- The Washington Times - Friday, November 12, 2004

For more than three decades, supporters of affirmative action have argued racial preferences in higher education were absolutely vital if blacks and other minorities were to obtain college and professional degrees.

In July 2003, the U.S. Supreme Court seemed to agree, at least with respect to University of Michigan law school admissions. Writing for the majority in Grutter vs. Bollinger, Justice Sandra Day O’Connor said, “In order to cultivate a set of leaders with legitimacy in the eyes of the citizenry, it is necessary that the path to leadership be visibly open to talented and qualified members of every race and ethnicity,” approving the use of explicit racial preferences to do so. “We expect that 25 years from now, the use of racial preferences will no longer be necessary to further the interest approved today,” she wrote in the 5-to-4 decision.

A new study, however, debunks the myth that those preferences are necessary even now, providing stunning evidence affirmative action may actually hurt the chances of blacks to obtain law degrees.

Richard H. Sander, a law professor at University of California-Los Angeles, a self-described Democrat and a lifelong affirmative-action supporter, has recently completed the most comprehensive look ever at affirmative action’s effect on academic achievement of black law students. The study appears in the November issue of Stanford Law Review.

Looking at the performance of black and other students at 21 law schools in the mid-1990s, Mr. Sander notes in the introduction to his study, “There has never been a comprehensive attempt to assess the relative costs and benefits of racial preferences in any field of higher education.”

Mr. Sander focuses on what he describes as the “costs” and “benefits” of affirmative action to blacks. He is less concerned about the harm such programs may do to better-qualified white and Asian students passed over in the admissions process than about what happens to the less-qualified black students admitted in their place. He argues his data demonstrate blacks are harmed by the very programs aimed at helping them.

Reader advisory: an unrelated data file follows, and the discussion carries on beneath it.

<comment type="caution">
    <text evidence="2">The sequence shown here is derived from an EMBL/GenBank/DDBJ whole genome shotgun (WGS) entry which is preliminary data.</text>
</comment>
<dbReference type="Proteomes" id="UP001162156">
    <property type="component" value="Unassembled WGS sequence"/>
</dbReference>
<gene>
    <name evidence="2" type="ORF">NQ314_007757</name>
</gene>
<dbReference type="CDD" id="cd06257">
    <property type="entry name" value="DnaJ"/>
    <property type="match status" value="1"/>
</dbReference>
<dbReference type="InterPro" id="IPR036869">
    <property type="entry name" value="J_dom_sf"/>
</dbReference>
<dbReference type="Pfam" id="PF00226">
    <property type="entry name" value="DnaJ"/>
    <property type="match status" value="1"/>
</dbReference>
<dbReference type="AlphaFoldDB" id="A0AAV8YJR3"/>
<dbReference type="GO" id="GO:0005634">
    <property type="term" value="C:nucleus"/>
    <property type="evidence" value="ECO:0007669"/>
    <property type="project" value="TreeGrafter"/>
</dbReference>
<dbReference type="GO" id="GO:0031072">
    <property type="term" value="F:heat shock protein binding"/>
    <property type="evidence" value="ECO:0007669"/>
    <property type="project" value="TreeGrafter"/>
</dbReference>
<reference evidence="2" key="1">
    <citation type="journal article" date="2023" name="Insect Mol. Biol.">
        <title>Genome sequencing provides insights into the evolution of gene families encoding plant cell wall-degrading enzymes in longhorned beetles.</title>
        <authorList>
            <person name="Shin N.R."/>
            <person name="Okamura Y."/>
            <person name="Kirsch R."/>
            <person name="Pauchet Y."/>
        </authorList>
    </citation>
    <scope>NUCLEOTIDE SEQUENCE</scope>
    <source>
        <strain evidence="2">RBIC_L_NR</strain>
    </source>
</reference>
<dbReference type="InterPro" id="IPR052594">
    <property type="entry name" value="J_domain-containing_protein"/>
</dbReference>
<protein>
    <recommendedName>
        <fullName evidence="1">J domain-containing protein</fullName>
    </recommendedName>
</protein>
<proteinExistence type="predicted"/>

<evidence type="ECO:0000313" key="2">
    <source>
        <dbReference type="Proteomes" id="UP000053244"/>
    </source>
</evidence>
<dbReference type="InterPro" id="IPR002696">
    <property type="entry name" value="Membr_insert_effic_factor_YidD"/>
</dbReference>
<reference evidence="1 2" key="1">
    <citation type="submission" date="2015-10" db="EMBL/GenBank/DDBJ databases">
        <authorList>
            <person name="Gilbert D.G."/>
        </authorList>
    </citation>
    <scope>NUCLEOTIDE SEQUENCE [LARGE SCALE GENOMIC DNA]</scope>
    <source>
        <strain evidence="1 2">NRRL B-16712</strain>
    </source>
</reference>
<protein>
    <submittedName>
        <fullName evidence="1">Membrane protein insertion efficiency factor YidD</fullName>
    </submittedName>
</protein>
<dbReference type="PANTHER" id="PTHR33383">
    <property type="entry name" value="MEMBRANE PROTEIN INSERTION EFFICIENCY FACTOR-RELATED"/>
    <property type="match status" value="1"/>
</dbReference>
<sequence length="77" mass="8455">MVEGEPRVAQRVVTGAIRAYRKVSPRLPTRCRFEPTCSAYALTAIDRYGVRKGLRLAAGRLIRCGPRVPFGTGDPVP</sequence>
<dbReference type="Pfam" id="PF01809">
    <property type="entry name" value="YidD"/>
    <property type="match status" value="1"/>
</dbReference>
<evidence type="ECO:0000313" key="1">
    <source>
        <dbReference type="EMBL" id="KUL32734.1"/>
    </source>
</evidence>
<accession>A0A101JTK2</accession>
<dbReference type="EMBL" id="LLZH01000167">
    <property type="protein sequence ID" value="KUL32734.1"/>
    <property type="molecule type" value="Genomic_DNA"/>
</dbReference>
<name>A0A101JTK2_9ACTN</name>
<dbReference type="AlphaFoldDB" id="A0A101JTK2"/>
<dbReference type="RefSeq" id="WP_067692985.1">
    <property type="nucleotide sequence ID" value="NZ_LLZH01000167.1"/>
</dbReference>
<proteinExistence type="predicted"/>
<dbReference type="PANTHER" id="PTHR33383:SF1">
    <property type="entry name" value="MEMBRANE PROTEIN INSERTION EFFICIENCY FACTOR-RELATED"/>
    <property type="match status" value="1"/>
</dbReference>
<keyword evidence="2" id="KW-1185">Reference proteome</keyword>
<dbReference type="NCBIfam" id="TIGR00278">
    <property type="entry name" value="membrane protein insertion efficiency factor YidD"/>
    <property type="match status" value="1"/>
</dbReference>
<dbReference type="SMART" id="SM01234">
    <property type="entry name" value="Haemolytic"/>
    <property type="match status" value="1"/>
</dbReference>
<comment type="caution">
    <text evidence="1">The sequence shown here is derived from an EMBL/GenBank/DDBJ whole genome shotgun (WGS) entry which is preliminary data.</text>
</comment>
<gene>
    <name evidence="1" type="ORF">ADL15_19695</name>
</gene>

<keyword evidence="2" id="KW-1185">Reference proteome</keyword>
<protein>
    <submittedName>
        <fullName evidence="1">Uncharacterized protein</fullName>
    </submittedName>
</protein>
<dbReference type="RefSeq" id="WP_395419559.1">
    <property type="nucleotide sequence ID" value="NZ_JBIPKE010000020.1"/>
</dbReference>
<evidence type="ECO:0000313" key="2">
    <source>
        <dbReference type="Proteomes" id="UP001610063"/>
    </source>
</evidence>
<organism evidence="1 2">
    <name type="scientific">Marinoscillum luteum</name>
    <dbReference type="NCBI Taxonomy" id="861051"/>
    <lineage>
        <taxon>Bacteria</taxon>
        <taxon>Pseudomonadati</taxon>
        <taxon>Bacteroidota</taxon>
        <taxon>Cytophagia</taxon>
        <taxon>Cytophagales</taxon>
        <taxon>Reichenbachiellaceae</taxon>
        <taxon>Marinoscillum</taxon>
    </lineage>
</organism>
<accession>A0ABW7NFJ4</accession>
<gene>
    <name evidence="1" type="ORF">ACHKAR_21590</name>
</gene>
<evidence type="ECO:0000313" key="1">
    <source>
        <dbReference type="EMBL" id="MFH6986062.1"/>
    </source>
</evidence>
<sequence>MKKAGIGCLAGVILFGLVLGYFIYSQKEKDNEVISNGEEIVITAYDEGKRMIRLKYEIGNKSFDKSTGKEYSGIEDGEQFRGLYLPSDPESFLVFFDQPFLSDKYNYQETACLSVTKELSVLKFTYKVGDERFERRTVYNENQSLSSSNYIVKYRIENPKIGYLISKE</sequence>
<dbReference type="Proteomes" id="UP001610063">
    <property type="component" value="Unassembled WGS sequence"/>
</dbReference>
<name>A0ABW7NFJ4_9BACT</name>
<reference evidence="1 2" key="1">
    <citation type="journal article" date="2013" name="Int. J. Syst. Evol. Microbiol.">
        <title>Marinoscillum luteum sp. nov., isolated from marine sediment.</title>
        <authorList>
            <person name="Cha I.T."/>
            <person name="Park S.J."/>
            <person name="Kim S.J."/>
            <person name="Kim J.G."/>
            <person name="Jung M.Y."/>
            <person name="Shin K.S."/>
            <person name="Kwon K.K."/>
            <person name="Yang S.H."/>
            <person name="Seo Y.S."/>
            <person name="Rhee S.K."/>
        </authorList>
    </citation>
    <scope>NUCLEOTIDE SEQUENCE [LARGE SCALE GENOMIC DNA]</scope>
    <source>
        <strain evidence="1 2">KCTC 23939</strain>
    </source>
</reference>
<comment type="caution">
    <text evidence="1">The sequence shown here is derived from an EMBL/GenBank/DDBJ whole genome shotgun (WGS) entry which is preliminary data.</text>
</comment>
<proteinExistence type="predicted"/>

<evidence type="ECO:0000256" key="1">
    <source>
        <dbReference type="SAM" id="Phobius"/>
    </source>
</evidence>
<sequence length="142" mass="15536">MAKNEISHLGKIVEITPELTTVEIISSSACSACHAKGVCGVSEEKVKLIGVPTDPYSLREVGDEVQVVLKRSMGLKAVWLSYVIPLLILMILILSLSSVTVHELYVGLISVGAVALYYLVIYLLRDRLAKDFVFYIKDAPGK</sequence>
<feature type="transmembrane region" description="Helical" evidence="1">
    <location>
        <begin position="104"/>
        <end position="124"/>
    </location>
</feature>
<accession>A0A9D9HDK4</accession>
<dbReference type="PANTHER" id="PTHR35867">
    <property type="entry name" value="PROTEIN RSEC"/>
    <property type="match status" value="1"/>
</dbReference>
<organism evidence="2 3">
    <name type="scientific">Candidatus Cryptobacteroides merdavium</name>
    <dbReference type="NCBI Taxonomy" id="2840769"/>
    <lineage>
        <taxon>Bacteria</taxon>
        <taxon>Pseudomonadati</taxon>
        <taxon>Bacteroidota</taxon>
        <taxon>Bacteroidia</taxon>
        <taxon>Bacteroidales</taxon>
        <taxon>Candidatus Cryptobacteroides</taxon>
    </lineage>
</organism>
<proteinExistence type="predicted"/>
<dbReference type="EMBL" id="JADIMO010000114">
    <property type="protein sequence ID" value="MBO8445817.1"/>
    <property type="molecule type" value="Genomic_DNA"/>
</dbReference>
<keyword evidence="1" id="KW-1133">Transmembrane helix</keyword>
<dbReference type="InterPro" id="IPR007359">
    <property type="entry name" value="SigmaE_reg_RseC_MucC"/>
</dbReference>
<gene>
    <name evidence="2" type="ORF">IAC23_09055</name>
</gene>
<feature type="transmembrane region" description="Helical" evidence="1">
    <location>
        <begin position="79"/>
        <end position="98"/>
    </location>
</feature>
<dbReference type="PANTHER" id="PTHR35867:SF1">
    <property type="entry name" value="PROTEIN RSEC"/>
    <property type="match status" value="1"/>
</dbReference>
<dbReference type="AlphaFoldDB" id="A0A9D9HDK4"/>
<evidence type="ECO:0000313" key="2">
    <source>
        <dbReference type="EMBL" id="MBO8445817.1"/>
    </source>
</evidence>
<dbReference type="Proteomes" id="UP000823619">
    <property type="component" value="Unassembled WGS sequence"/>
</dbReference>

Most black applicants, he writes, “end up at schools where they will struggle academically and fail at higher rates than they would in the absence of preferences…. Perhaps, most remarkably, a strong case can be made that in the legal education system as a whole, racial preferences end up producing fewer black lawyers each year than would be produced by a race-blind system.”

Among first-year law students, Mr. Sander reports, 52 percent of blacks’ grades put them in the lowest 10 percent of their class. Only 8 percent of blacks earn grades in the top half of their class. And their performance does not improve with time.

About 19 percent of black students in this study dropped out without completing law school, compared with 8 percent of white students. Of those who completed law school, however, about half continued at the bottom 10 percent of their class. Consequently, only about 45 percent of black law school graduates pass their bar exams on their first attempt, compared with about 80 percent of white graduates.

Mr. Sander estimates that if black students were admitted through a race-blind process, so their skills were properly matched to the schools’ own admissions criteria, far more black students would do well, graduate and pass the bar. He estimates ending racial preferences could produce nearly 10 percent more black lawyers.

My Center for Equal Opportunity has published studies of 57 public colleges and universities and nine professional schools revealing the extent of racial preferences, which are both wide and deep. These affect not only the most elite schools but even less competitive colleges and provide a very substantial admissions advantage to blacks and, to a somewhat lesser extent, Latinos.

We have shown that, judging from their tests scores and grade-point averages, black students in particular are often admitted to schools for which they are poorly prepared, and from which we’ve reported they are less likely to graduate. But we’ve seldom had access to data to show how they performed in school. Mr. Sander has now provided that data — and the picture it paints is gloomy indeed.

Racial preferences not only harm whites and Asians passed over for admissions to colleges and professional schools in favor of less qualified blacks and Latinos, they do real harm to the very students they were intended to help.

Linda Chavez is a nationally syndicated columnist.

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